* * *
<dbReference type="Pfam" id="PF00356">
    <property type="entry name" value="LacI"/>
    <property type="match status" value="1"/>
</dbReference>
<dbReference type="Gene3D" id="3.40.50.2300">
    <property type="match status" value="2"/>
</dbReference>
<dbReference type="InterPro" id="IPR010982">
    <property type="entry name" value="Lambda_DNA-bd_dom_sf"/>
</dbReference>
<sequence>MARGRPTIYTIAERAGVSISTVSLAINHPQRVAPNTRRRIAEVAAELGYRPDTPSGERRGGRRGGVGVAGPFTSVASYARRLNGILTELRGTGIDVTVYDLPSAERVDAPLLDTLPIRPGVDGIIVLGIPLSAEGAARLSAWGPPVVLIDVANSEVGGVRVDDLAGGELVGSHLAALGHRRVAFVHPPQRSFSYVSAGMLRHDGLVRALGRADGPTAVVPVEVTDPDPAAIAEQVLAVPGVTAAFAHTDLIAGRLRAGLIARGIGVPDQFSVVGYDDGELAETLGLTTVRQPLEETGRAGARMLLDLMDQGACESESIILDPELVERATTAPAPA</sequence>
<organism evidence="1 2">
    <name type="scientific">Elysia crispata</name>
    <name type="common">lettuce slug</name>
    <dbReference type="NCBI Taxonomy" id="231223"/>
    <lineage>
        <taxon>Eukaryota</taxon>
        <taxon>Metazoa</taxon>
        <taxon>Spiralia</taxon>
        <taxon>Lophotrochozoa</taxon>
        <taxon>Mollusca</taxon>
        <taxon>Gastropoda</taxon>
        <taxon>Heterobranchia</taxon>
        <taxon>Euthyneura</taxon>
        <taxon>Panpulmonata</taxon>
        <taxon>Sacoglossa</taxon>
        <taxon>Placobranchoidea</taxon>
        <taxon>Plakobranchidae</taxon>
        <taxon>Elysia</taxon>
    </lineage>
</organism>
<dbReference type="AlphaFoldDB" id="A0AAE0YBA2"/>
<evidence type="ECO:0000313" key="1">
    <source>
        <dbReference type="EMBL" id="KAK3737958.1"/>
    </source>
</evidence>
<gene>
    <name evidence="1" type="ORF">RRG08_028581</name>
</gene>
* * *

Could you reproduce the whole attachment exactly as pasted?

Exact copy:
<dbReference type="Pfam" id="PF00356">
    <property type="entry name" value="LacI"/>
    <property type="match status" value="1"/>
</dbReference>
<dbReference type="Gene3D" id="3.40.50.2300">
    <property type="match status" value="2"/>
</dbReference>
<dbReference type="InterPro" id="IPR010982">
    <property type="entry name" value="Lambda_DNA-bd_dom_sf"/>
</dbReference>
<sequence>MARGRPTIYTIAERAGVSISTVSLAINHPQRVAPNTRRRIAEVAAELGYRPDTPSGERRGGRRGGVGVAGPFTSVASYARRLNGILTELRGTGIDVTVYDLPSAERVDAPLLDTLPIRPGVDGIIVLGIPLSAEGAARLSAWGPPVVLIDVANSEVGGVRVDDLAGGELVGSHLAALGHRRVAFVHPPQRSFSYVSAGMLRHDGLVRALGRADGPTAVVPVEVTDPDPAAIAEQVLAVPGVTAAFAHTDLIAGRLRAGLIARGIGVPDQFSVVGYDDGELAETLGLTTVRQPLEETGRAGARMLLDLMDQGACESESIILDPELVERATTAPAPA</sequence>
<organism evidence="1 2">
    <name type="scientific">Elysia crispata</name>
    <name type="common">lettuce slug</name>
    <dbReference type="NCBI Taxonomy" id="231223"/>
    <lineage>
        <taxon>Eukaryota</taxon>
        <taxon>Metazoa</taxon>
        <taxon>Spiralia</taxon>
        <taxon>Lophotrochozoa</taxon>
        <taxon>Mollusca</taxon>
        <taxon>Gastropoda</taxon>
        <taxon>Heterobranchia</taxon>
        <taxon>Euthyneura</taxon>
        <taxon>Panpulmonata</taxon>
        <taxon>Sacoglossa</taxon>
        <taxon>Placobranchoidea</taxon>
        <taxon>Plakobranchidae</taxon>
        <taxon>Elysia</taxon>
    </lineage>
</organism>
<dbReference type="AlphaFoldDB" id="A0AAE0YBA2"/>
<evidence type="ECO:0000313" key="1">
    <source>
        <dbReference type="EMBL" id="KAK3737958.1"/>
    </source>
</evidence>
<gene>
    <name evidence="1" type="ORF">RRG08_028581</name>
</gene>